Of course, if you have worked for any length of time in a creative field you know that the willingness to break convention and move counter to expectations is a hallmark of creativity. There can be a fine line, however, between coloring outside the lines and crossing the line where your actions deplete the value of something for others.

More Augmented Reality ARt Than You Know

Last month Mural Arts Philadelphia unveiled their first augmented reality mural,  “Dreams, Diaspora, and Destiny.”

Just like with my post last week about actors being  preserved digitally for eternity, I wondered about the implications of this technology.

While the physical mural has permanence, there is a lot that can be done with augmented reality to either enhance or degrade the experience of any work of art or physical location without the permission or awareness of creators/owners/caretakers.

But beyond that, I thought the capacity to do this sort of thing was pretty cool. In the process of trying to find additional video depicting the augmented reality experience of the Philadelphia mural (I never did) I came across a number of similar projects and discovered the concept wasn’t as new as I thought it was.  Just the same, the potential is wide open.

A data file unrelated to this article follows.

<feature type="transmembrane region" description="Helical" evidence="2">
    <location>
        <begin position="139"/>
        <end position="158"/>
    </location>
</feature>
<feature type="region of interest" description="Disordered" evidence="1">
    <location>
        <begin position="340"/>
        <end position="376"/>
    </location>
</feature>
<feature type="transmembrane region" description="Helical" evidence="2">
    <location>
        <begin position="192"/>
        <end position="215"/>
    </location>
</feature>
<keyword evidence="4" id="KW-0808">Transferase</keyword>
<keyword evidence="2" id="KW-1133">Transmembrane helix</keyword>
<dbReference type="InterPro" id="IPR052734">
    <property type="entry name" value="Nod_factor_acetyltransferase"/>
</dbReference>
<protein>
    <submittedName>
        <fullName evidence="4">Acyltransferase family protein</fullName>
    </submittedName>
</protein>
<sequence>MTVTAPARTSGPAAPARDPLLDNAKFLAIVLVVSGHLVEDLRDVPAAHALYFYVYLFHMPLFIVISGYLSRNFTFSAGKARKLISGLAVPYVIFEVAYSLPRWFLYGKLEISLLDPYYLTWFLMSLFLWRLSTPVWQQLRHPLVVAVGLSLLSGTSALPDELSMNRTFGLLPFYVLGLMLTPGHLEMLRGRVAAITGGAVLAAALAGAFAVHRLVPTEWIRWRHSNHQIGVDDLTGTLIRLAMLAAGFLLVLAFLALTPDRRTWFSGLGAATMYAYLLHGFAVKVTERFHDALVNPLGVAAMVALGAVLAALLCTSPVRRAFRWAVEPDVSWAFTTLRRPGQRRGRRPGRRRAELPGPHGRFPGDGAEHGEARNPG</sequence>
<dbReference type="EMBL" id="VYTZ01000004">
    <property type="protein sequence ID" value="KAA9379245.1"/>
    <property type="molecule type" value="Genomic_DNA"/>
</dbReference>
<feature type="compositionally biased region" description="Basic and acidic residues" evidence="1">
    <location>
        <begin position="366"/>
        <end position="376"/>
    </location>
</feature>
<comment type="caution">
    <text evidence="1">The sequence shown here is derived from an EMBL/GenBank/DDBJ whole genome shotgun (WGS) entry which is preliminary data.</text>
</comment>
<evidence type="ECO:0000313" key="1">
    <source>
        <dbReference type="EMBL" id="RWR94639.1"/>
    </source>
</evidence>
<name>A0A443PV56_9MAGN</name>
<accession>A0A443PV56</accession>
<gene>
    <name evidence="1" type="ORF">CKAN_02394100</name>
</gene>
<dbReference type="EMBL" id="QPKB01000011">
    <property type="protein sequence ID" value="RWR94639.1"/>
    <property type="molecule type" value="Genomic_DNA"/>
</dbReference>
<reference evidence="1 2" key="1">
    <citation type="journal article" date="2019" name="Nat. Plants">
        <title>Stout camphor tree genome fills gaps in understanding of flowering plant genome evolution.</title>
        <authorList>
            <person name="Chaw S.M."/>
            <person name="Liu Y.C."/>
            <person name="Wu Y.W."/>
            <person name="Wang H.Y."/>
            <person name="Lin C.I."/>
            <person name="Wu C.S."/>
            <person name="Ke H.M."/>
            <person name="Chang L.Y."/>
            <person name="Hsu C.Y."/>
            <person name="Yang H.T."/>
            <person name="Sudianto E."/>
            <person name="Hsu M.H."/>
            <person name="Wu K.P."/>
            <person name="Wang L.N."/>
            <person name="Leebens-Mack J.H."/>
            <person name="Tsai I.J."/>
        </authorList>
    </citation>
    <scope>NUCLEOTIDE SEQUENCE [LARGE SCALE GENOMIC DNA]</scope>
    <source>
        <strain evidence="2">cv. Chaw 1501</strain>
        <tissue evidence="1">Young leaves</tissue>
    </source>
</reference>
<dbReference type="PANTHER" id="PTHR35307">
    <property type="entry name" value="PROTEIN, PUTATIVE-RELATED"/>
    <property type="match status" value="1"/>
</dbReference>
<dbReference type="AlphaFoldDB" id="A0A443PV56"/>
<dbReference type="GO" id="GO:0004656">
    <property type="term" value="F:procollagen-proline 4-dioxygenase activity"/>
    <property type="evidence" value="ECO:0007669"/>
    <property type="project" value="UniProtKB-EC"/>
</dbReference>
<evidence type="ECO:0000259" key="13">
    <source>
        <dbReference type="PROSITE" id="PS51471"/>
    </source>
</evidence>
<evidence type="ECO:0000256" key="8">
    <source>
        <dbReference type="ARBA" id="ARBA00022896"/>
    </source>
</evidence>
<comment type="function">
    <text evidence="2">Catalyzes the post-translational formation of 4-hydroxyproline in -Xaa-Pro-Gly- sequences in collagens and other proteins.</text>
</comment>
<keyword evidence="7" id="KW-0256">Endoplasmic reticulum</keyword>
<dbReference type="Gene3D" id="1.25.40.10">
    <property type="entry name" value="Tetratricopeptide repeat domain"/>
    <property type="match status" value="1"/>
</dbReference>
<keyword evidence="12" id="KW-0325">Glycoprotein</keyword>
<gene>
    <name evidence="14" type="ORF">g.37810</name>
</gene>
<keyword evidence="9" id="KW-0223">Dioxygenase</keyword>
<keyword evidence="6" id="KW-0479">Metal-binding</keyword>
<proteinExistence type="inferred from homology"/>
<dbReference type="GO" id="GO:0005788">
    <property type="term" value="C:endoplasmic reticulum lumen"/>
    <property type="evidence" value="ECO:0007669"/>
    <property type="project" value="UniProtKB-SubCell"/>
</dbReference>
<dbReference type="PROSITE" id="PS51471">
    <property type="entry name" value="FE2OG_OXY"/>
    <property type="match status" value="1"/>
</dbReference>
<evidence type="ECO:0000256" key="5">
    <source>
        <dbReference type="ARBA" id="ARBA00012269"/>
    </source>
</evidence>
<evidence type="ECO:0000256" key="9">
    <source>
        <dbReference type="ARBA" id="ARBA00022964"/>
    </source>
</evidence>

By the way, lest you think the title of this post was mistyped, the term being used is ARt emphasizing A(ugmented)R(eality).  (Though I suppose there is some redundancy in the title).

There is even an app that helps you paint murals on surfaces with the use of your phone, apparently the higher tech version of overhead projection. (I think your arms would be less tired using an overhead projector.)

This is one of my favorite uses among those I found:

Free In Life, But Eternally Enslaved By Movie Studios In Death

If we thought it was a problem that older arts administrators were resisting retirement and making it difficult for newer people in the field to advance and gain valuable skills, actors may end up having it worse. According to an article on MIT Technology Review, actors are digitally preserving themselves which would allow them to perform even after they die.